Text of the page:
I’d say my biggest pet-peeve, and what will turn me off to a book the quickest, is if the dialogue isn’t right. I never really gave dialogue much thought until my freshmen year in college. I was taking Fiction Writing, and it opened my eyes up to what was good writing and what was just… writing. I never understood the difference between show v. tell until then (well, at least I had a grasp of it).
And I never actually understood what made good dialogue until then, either. I still vividly remember my professor, a man passionate about creative writing, go off on a tangent about how dialogue in novels had to be like a conversation you’d have with your friend and yet not at the same time.
How he hated “uh”s. And now, I hate them, too. If I see multiple “uh/um” in the book (outside the bedroom or getting violently harmed) then I’ll close it and walk away. I know that seems extreme, but they drive me crazy. And if there’s “uh”s then that means there’s a lot of other things wrong with the dialogue, too.
I tell this to anyone I’m doing critiques for but I don’t think I’ve ever said it as clearly as what I found looking through the tumblr accounts I follow.
Fictionfiction.tumblr.com wrote this:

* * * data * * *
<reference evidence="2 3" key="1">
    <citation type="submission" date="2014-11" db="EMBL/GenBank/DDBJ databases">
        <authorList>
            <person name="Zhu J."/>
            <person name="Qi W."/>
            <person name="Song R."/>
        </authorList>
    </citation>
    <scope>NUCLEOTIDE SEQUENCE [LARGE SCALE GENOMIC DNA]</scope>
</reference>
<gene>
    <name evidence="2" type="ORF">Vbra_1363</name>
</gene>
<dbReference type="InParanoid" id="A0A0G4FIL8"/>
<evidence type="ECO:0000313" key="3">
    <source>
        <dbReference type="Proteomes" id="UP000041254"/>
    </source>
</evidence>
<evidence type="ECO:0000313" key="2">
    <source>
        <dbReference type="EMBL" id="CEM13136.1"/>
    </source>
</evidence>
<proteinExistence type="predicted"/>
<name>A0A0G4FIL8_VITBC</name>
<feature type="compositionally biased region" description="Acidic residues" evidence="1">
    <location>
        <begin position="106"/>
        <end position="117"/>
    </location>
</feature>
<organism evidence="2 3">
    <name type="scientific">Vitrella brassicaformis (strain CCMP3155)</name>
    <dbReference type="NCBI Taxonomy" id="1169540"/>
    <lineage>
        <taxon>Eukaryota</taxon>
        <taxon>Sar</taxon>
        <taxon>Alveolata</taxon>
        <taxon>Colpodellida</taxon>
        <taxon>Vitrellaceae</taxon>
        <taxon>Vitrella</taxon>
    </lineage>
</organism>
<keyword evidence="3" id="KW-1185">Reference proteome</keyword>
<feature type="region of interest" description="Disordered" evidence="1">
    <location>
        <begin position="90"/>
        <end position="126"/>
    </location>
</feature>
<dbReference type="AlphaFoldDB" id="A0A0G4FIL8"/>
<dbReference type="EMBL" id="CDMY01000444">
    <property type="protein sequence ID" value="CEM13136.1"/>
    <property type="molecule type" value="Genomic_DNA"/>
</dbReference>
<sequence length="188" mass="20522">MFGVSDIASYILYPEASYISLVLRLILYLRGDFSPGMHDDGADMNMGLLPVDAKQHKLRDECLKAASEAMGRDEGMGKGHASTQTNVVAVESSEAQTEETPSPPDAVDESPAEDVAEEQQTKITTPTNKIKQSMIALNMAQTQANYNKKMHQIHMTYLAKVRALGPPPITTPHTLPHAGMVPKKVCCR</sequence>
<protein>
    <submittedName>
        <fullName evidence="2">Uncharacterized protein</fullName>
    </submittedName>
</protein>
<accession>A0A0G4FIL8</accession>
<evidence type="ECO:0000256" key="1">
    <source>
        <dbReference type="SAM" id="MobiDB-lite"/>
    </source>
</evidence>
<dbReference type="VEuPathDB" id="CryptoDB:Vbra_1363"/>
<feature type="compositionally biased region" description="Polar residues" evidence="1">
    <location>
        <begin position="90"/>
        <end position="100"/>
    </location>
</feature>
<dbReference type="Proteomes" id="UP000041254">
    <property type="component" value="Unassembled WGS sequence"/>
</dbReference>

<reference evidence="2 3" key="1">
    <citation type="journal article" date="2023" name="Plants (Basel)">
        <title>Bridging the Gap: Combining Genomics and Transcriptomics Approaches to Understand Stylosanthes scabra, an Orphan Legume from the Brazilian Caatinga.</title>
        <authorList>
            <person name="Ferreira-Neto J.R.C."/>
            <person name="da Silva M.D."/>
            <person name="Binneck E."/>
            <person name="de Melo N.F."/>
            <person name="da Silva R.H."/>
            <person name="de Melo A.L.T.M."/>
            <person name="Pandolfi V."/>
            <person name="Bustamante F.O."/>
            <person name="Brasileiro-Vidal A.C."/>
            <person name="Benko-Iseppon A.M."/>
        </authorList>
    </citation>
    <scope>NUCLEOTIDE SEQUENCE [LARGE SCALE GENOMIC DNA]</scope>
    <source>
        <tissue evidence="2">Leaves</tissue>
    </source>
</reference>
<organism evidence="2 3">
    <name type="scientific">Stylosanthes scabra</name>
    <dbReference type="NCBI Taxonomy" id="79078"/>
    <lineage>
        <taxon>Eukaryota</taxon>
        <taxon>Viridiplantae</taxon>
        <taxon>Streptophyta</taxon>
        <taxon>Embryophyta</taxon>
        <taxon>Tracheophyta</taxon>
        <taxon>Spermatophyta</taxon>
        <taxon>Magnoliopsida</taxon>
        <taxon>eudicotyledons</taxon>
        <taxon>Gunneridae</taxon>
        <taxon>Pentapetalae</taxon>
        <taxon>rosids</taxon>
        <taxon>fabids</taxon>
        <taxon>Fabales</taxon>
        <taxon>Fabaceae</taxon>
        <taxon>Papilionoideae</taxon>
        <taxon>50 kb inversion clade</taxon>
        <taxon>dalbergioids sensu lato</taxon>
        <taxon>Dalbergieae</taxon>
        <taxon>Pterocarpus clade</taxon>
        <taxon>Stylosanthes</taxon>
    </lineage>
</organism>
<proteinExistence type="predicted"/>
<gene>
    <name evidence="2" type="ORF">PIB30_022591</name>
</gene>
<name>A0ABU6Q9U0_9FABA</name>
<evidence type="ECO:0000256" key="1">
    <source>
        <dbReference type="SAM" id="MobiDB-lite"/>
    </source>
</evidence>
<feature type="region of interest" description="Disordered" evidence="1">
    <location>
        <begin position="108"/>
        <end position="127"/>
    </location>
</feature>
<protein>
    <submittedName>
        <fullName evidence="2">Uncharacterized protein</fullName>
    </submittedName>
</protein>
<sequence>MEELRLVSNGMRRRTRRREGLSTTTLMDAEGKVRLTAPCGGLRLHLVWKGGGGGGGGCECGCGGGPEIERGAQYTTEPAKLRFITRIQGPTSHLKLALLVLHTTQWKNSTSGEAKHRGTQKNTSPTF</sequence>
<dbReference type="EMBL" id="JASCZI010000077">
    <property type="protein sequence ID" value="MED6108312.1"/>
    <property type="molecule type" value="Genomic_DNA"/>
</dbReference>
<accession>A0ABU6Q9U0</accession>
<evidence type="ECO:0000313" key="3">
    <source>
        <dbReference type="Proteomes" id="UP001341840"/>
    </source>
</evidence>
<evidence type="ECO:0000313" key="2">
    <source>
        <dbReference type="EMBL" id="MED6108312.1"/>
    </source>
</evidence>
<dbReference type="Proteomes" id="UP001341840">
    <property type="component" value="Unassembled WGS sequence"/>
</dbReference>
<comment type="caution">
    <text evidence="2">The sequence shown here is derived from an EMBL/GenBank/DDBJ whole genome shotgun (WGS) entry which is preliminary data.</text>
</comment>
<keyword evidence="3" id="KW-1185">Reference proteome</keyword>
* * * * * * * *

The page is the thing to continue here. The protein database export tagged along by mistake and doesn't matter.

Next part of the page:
A lot of people assume dialogue is easy to write because ‘It’s just a conversation! I have those all the time.’
But real conversations are, for the most part, really boring:
- Lots of verbal tics (uh, um, like, well, I mean)
- Lack of conflict (How was your day? Great, yours? Pretty good!)
- Cliches and repetitive phrasing
Writing dialogue that too closely mirrors real conversation will give you lots of repetition on the page. You don’t want that. Repetition is bad. It’s boring. It sucks. It’s totally lame.
All that said, here are a few essential reads re: writing dialogue that is great and awesome.
See what I mean? Clear, concise, and helpful all at once. If you click on the link above, fictionfiction gives some links of her own on help for writing dialogue.
I hate uh, um, like, well, and I mean. Some of them can be used appropriately (well, I mean, and like) but they must be used sparingly. The other two hold no purpose whatsoever in dialogue. I also hate repetition–inside of dialogue or outside of it. If that repetition of words and/or phrases is for an obvious literary purpose then I’m fine with them. I like it when it services a purpose.
But when it doesn’t other than the fact that if a real person, really talking, would keep repeating “um” or “well” or “I mean/I know/I don’t know” then I’ll be hitting my head against the table.
I don’t care if that sounds ridiculous to some. We’re all allowed our pet-peeves and bad dialogue is mine.